quick destruction follows. "I was only yesterday," she will tell you, *' talking about the years we had had that china service, and now it is smashed to atoms!"
2. The reluctance to utter names extends to those of the living in descending scale according to rank. For example, in China, the ming or proper name of the reigning emperor is sacred, and must be spelt differently during his lifetime. Although given in the prayer offered at the imperial worship of ancestors, it is not permitted to be written or pronounced by any subject. The Tahitians display like superstitious reverence by a custom termed Te pi. "They cease to employ in common language those words which form a part or the whole of the sovereign's name or that of one of his near relatives, and invent new terms to supply their place." In Siam, Burmah, and other eastern countries, the like substitution of epithet for the royal name prevails, and "in Polynesia the prohibition to mention chiefs' names has even impressed itself deeply in the language of the islands."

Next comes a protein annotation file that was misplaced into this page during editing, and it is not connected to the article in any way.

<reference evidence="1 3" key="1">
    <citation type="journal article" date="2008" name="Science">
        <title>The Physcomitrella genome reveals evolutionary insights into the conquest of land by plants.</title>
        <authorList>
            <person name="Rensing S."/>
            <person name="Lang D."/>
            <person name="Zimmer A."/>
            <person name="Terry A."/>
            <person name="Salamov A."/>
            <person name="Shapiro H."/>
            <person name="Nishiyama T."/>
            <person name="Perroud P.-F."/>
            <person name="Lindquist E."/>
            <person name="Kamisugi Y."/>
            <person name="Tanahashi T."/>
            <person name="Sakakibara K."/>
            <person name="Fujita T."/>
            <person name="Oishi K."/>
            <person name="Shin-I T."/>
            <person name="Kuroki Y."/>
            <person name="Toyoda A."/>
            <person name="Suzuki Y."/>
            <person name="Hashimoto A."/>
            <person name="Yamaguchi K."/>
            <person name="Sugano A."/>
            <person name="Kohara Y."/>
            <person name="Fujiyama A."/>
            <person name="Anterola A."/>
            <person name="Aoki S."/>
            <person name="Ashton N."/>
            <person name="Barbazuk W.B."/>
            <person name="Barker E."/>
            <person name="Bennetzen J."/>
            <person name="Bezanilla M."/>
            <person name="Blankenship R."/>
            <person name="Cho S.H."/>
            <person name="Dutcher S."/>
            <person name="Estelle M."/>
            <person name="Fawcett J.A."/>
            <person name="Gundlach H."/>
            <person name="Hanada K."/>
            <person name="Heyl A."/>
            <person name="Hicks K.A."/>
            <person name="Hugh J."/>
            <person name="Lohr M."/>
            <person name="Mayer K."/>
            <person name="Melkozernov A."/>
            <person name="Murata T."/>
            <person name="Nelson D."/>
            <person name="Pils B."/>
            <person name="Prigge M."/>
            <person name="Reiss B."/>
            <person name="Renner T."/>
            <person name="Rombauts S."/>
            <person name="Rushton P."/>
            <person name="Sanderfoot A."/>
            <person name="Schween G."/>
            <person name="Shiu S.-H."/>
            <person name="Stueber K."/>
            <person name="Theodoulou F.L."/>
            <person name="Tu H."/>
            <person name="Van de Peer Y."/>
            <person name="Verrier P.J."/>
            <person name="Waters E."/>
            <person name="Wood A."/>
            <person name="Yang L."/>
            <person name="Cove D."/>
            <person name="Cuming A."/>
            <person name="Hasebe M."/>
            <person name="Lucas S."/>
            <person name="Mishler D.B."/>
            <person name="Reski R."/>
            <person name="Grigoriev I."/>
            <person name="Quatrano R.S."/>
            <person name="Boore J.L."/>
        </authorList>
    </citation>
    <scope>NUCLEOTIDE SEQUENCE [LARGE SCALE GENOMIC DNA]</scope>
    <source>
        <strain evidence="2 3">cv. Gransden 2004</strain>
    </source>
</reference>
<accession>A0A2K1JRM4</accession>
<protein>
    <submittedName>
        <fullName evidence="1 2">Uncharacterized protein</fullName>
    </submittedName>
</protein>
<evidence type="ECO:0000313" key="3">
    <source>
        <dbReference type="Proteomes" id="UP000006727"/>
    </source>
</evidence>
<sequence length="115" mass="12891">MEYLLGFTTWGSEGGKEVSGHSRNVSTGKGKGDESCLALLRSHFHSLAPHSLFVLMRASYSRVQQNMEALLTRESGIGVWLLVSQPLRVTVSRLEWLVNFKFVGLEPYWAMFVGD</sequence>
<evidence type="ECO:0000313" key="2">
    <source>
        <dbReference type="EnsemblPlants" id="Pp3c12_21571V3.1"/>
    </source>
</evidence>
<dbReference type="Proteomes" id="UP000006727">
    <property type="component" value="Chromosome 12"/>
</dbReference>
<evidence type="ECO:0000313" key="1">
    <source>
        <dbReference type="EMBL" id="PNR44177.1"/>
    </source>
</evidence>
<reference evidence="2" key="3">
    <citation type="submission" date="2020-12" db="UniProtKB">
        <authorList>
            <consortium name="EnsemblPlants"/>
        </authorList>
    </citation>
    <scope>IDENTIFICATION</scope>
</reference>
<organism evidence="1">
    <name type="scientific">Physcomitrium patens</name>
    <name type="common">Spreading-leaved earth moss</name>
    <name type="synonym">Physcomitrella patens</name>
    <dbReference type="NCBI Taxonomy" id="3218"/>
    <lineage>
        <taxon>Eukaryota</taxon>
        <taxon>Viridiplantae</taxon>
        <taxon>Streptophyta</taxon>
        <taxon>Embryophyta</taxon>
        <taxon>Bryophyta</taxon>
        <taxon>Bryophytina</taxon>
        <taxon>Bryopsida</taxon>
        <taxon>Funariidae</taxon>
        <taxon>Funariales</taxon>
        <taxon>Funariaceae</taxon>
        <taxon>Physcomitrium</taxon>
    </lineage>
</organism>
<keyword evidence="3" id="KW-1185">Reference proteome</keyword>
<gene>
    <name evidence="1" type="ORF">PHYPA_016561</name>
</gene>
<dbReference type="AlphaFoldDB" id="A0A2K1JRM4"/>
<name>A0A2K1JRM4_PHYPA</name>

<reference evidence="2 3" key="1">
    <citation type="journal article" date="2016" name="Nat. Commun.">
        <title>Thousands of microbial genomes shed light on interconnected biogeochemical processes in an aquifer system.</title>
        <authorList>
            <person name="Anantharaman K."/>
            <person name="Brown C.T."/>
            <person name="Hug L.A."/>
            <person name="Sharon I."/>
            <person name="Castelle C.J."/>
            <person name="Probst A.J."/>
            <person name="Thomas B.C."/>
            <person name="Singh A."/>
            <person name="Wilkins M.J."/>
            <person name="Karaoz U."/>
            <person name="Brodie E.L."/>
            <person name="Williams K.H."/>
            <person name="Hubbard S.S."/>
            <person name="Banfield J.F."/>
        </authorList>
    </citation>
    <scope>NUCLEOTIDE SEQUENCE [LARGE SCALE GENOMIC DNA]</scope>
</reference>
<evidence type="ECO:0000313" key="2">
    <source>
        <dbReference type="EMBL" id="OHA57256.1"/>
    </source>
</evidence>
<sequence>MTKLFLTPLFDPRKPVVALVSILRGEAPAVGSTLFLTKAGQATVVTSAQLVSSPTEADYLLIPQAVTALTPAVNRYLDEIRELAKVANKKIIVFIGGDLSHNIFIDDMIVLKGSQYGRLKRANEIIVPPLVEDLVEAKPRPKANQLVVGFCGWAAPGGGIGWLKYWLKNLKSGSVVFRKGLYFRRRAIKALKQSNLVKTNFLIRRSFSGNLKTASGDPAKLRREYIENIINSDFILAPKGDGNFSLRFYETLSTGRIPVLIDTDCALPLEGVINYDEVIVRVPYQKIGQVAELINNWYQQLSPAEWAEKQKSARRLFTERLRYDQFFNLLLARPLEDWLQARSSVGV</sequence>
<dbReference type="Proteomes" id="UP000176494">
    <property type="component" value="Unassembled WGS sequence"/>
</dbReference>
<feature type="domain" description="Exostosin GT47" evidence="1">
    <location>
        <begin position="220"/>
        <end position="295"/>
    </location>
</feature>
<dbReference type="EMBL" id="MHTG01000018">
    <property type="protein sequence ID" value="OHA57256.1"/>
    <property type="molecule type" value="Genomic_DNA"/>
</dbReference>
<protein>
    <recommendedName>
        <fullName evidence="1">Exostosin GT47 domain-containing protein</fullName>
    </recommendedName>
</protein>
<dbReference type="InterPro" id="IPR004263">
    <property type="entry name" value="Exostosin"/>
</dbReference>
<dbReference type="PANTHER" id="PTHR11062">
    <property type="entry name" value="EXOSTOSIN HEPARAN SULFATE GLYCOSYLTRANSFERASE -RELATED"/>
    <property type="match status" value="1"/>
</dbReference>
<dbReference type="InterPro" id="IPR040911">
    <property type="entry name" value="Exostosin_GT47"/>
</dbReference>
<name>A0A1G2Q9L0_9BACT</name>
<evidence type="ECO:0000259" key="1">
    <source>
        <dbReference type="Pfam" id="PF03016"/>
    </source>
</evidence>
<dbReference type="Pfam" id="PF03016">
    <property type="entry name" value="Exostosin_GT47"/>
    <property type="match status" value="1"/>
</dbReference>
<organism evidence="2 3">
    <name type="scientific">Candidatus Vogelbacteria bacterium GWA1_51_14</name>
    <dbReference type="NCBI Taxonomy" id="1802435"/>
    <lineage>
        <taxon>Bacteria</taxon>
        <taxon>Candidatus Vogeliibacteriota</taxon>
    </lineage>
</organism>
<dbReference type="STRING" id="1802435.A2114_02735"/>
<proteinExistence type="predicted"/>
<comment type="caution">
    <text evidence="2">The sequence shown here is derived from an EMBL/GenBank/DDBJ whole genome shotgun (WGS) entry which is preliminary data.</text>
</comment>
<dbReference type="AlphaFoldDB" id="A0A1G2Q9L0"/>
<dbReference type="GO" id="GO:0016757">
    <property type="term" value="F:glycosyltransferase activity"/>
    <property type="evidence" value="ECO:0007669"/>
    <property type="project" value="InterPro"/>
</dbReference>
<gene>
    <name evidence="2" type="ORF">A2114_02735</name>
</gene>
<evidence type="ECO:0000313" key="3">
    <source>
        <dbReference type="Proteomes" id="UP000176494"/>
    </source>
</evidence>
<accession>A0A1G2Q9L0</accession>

In his Tour to the Himalayas Fraser tells how in one of the despatches intercepted during the war in Nepaul, Gouree Sah sent orders to find out the British general's name. It was to be written on a piece of paper, the great incantation said over it three times, and the paper then burnt with plum-tree wood. Coming lower down, we find that the Australian has a strong reluctance to tell his real name to strangers. So has the Kaffir, and among this race no woman may pronounce the names of any of her husband's male relations in the ascending line, nor even any word in which the principal syllable of the name of her father-in-law occurs. The Amazulu woman, when addressing or speaking of her husband, calls him "Father of So-and-so," mentioning one of his children, and